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Atlanta program helps students find academic, career success in non-traditional ways

The goal is to help students who feel stuck in traditional school.

COLLEGE PARK, Ga. — Public school is not for everyone. A program in metro Atlanta is creating a space for students to find success in non-traditional ways. 

The Bridge Academy in College Park offers full-time and part-time schooling and coaching opportunities for students ages 16 to 24. They provide support for different things ranging from housing and food assistance to career development and academic help.

"Most times when young people struggle academically, they don't necessarily get the same opportunities as students who are really excelling successfully academically," said Tammy Miller, executive director of The Bridge Academy.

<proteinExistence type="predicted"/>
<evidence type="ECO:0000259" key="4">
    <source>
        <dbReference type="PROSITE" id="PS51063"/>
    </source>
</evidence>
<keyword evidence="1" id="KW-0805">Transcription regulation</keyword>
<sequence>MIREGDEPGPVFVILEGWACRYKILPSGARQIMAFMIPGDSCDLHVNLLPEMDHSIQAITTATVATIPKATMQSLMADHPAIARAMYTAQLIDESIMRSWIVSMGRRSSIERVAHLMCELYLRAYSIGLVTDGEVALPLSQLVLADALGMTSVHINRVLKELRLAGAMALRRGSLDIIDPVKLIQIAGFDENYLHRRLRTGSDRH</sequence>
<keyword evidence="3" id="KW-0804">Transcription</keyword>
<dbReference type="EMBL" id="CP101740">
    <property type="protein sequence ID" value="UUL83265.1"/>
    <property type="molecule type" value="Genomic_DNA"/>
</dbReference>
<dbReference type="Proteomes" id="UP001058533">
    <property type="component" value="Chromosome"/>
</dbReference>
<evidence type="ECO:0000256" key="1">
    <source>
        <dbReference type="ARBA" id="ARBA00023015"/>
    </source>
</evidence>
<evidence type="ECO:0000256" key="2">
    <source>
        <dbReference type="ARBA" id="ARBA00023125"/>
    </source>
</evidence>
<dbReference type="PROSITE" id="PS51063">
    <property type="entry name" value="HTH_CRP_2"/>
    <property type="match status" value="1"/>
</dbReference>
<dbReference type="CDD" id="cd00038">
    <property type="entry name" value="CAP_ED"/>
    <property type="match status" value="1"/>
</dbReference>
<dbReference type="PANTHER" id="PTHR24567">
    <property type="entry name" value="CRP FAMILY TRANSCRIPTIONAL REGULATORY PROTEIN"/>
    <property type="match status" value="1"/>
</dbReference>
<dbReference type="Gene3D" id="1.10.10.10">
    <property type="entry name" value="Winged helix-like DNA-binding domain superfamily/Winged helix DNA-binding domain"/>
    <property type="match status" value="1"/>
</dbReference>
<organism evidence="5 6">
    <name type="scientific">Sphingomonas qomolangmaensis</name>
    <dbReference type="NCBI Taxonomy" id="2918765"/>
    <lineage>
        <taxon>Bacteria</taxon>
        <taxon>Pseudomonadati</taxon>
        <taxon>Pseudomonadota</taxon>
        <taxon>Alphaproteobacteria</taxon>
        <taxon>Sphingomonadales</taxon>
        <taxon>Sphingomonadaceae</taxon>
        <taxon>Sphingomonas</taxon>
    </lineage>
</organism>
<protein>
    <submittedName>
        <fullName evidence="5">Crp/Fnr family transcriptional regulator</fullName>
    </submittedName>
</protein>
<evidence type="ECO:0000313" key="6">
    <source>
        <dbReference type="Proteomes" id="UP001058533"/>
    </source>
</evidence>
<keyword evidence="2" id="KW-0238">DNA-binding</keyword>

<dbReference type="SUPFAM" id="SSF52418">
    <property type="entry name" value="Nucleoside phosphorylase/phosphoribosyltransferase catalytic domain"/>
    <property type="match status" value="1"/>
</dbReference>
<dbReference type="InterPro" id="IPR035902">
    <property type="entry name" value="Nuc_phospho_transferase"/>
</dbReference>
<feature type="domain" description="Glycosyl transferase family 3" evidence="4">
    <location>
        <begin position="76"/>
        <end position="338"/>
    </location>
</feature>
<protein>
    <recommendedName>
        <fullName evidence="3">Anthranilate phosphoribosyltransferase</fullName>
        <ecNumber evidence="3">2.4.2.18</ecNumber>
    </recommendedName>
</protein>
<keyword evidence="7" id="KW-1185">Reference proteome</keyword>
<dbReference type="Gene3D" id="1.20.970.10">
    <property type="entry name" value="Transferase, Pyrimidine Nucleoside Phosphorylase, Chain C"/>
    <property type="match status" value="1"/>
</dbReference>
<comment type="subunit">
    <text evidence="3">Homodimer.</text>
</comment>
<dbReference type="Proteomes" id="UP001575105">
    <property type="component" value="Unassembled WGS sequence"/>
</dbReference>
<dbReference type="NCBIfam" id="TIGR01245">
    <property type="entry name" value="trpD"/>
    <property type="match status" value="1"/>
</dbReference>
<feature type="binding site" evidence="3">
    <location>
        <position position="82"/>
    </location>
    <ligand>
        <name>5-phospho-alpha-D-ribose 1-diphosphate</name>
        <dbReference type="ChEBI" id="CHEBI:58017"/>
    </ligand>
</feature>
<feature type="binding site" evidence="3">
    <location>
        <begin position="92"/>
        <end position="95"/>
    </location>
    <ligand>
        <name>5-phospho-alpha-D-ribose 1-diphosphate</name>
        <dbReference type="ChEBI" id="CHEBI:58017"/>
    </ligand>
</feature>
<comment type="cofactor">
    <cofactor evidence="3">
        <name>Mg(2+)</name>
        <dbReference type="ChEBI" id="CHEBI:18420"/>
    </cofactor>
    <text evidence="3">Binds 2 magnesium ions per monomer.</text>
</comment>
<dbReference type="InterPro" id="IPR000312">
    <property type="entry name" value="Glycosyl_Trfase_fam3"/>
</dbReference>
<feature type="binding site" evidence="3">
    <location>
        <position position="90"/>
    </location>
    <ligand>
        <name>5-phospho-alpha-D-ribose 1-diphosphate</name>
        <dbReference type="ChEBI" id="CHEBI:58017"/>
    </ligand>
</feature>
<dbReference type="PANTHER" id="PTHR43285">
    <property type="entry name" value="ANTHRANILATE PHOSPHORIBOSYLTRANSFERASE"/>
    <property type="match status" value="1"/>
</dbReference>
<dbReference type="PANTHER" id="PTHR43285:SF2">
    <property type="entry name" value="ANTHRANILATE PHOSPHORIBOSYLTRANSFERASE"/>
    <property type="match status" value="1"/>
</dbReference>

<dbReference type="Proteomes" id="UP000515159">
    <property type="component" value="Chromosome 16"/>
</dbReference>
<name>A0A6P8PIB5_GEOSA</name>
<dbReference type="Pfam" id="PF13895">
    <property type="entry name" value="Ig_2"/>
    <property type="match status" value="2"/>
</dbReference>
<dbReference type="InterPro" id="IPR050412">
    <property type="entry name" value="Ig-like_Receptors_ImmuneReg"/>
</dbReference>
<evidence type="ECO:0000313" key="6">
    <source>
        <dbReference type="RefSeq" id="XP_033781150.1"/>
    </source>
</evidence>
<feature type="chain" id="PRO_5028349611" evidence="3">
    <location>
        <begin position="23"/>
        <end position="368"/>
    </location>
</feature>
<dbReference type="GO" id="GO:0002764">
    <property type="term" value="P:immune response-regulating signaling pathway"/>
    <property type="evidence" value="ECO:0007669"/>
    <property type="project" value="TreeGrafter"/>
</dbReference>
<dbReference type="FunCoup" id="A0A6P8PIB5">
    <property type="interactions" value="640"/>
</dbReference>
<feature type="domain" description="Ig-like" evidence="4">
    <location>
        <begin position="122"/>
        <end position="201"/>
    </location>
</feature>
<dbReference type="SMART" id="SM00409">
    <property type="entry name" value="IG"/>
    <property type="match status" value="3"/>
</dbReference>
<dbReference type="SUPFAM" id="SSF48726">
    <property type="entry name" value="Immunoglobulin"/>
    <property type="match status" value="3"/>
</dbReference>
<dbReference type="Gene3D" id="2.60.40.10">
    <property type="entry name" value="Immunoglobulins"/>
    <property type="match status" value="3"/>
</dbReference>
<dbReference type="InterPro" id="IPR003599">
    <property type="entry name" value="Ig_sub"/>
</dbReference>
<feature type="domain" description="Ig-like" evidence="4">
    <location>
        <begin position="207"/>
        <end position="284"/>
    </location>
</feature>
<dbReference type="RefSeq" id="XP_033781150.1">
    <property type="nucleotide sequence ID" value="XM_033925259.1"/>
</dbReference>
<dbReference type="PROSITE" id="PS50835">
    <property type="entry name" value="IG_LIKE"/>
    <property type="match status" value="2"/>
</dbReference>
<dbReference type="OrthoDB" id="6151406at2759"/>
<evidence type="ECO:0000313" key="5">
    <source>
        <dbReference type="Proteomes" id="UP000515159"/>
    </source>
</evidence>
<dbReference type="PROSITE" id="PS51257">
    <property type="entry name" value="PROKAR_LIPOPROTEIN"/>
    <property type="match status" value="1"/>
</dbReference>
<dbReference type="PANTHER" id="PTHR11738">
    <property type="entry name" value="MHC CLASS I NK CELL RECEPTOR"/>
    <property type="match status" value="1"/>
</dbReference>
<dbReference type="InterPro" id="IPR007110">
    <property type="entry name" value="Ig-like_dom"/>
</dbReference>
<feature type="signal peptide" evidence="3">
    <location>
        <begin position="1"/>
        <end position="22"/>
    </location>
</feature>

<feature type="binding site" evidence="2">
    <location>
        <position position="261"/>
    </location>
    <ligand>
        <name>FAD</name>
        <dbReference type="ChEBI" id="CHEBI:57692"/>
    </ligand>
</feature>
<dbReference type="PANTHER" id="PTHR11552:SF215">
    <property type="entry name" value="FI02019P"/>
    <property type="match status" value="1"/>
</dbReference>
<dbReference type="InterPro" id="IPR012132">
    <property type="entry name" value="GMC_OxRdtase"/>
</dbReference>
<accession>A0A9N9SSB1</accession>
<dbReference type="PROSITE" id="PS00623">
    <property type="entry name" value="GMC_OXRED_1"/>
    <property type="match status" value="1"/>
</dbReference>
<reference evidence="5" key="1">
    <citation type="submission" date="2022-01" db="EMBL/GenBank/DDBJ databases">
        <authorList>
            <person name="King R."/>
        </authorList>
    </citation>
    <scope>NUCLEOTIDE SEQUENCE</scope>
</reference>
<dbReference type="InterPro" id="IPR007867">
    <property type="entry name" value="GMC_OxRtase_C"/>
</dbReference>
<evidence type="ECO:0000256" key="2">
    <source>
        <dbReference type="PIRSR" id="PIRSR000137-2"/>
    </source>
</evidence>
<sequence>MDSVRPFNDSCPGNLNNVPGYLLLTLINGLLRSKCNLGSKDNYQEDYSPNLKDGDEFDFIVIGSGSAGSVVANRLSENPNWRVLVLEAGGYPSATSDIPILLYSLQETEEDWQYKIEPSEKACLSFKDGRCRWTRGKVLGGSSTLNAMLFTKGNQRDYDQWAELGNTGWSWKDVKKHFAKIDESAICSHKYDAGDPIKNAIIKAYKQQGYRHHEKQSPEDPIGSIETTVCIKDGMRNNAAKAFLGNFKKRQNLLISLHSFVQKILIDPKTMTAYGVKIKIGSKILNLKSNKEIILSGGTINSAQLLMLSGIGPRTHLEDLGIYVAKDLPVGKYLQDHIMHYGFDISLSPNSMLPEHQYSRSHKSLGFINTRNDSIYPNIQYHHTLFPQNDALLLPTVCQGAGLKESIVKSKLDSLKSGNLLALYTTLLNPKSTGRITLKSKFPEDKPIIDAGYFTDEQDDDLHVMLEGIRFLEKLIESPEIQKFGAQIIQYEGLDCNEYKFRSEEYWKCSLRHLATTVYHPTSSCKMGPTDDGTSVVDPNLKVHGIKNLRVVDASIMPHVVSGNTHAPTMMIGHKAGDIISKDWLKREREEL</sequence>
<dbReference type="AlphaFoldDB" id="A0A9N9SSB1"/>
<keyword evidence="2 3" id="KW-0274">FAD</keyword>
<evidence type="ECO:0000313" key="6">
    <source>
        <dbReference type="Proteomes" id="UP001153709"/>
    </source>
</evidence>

Miller told 11Alive the program exposes these students to opportunities in STEM, leadership development and career coaching. 

She said the goal is to help students who feel stuck in traditional school.

"Being able to expose students to those opportunities, and then with the hope and intention that with that exposure, that young person would then connect with the passion or see themselves in that industry thriving," she said.

Miller said the pandemic amplified the issues struggling families are having and the program is set to not only help students, but their families too.

The Academy started a housing pathway program and a food donation program where they help students and families find a place to live and put food on the table.

"Particularly for students who are living an extended stay hotels. We know that they can't focus on school," she said. "They can't even think about what happens after high school when their families are struggling."

Students can also get access to help developing their professional and academic skills. Miller said it's a vital resource they might not have been able to take away from a traditional school setting.

"We live in a beautiful metro Atlanta, where everyone should have an opportunity to thrive," she said. "No one, just to spend their entire life in chronic struggle."

The Academy is funded by organizations and donors. Miller said enrollment costs about $6,000, but the school is able to offset the costs for students thanks to the donations they receive.